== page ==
"makes the audience feel more emotionally connected"

Kinberg believes that this approach makes the audience feel more emotionally connected to the movie, “because you feel, yeah, they’re finally fighting together.” Kinberg says he thinks about action movies in the way he thinks of the structure of musicals, “how the characters are so emotional they can't talk anymore, they have to sing - and to me the action sequences are … instead of saying something, the characters do something physical and action oriented. So in xXx 2, a lot of the action sequences are about character; Darius is angry, Darius is scared, Darius is confused, Darius is learning something about himself …. The action is the means to do that.”

(Ice Cube plays the new xXx agent, and he recalls he was in producer Neal Moritz's office “discussing another project when I saw the trailer for the first film. I remember thinking to myself, 'Damn, I should be playing xXx…”)

Kinberg, “a huge fan of Lee Tamahori’s Once Were Warriors – and his undervalued The Edge as well as the last Bond movie which was very sexy,” found working with the New Zealand director a real professional joy. “He came on after the first couple of drafts and my experience with Lee is genuinely as good an experience as a writer can have with a director. He’s a rare director who is very respectful of writers; he doesn’t see us as interchangeable parts, he doesn’t see us as disposable, he sees us as essential. He has a record of keeping the same writer on the film for the entirety of the movie. He never replaced me; I was the first and only writer on the film. He trusted me to keep coming up with what the movie needed and really involved me at every stage. I was sitting next to him looking at the video split wheh we were shooting the movie. He was a real collaborator as opposed to being somebody’s boss…”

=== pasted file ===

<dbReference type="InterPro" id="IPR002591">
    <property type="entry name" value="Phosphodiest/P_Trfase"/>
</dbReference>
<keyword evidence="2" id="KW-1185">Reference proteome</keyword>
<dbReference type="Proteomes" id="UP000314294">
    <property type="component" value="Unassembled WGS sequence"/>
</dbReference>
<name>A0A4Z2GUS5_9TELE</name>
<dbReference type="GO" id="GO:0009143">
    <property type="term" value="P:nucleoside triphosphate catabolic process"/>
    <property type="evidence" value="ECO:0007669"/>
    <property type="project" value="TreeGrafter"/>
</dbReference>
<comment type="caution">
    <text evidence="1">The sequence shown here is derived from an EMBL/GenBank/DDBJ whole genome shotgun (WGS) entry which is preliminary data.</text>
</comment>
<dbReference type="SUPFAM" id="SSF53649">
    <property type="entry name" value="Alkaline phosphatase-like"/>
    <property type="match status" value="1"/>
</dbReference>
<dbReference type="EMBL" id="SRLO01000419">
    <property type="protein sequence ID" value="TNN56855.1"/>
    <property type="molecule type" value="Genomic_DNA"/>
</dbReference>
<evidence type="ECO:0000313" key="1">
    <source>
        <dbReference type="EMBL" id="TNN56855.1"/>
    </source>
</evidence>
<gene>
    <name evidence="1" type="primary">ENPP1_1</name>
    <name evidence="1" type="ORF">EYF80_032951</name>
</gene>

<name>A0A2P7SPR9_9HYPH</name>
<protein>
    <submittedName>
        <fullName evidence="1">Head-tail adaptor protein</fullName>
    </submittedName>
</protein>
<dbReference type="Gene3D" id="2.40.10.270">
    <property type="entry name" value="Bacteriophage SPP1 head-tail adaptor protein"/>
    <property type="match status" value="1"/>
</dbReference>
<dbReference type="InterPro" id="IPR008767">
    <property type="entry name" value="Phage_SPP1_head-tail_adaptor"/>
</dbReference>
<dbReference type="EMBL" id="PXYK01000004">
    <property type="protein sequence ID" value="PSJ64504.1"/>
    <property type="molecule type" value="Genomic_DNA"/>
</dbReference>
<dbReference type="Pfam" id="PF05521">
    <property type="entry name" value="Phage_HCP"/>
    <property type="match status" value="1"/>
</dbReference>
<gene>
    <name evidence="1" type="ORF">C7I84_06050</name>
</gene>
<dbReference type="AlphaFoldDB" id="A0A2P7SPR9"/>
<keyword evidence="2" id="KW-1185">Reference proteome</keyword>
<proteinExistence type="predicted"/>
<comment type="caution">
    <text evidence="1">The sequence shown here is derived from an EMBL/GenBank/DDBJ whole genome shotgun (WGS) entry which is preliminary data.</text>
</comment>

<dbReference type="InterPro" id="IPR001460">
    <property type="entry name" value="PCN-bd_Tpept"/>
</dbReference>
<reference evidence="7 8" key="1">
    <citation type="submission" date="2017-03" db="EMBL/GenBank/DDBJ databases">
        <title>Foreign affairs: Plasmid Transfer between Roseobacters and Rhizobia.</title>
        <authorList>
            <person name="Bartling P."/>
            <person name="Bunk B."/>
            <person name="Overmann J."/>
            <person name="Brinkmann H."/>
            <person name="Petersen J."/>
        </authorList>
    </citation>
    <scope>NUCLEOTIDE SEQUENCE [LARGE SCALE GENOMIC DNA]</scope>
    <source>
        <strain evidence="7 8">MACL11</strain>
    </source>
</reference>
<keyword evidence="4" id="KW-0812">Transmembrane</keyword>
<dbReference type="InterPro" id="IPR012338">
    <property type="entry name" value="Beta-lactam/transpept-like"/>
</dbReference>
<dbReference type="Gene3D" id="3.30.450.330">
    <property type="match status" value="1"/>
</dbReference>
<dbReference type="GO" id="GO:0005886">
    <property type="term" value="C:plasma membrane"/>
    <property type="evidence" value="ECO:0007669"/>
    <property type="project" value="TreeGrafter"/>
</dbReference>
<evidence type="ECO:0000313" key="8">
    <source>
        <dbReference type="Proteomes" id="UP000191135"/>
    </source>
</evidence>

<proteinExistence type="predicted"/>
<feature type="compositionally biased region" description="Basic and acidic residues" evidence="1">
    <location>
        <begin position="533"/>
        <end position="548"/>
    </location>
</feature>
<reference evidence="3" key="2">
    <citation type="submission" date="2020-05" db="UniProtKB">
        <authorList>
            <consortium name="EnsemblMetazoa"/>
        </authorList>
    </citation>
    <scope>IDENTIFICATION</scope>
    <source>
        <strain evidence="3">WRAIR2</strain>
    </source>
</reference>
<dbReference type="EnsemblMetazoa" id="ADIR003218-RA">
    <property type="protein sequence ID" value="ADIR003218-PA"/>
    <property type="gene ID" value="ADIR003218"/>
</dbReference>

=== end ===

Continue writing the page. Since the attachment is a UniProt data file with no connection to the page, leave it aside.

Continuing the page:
Tamahori says he was intrigued by the new film's premise and the producers' decision to set it in the US during the current political climate, which, for him, made the storyline all the more plausible. "I was attracted by the idea of keeping Sam Jackson's character while changing the agent he has to deal with," he muses. "I thought this was a wonderfully original and intriguing approach to continuing the xXx franchise. I also like the fact that the action arena was also very different from the original. Here was a real homegrown American story with the villains housed within the corridors of power.”

"the Hollywood virus that chews up writers and spits them out"

Kinberg is wary of the Hollywood virus that chews up writers and spits them out, even though he hasn’t had the worst of it. Yet on The Fantastic Four, he was sent the script and even though he told the producers he thought it was pretty good, “they still wanted more work done on it. That happens on a lot of movies. So far I haven’t been bitten by it, but some day I will. It’s the good news and bad news syndrome for writers,” he says. “The bad news is you’re going to be fired, the good news is there’s always going to be work….”

Published April 28, 2005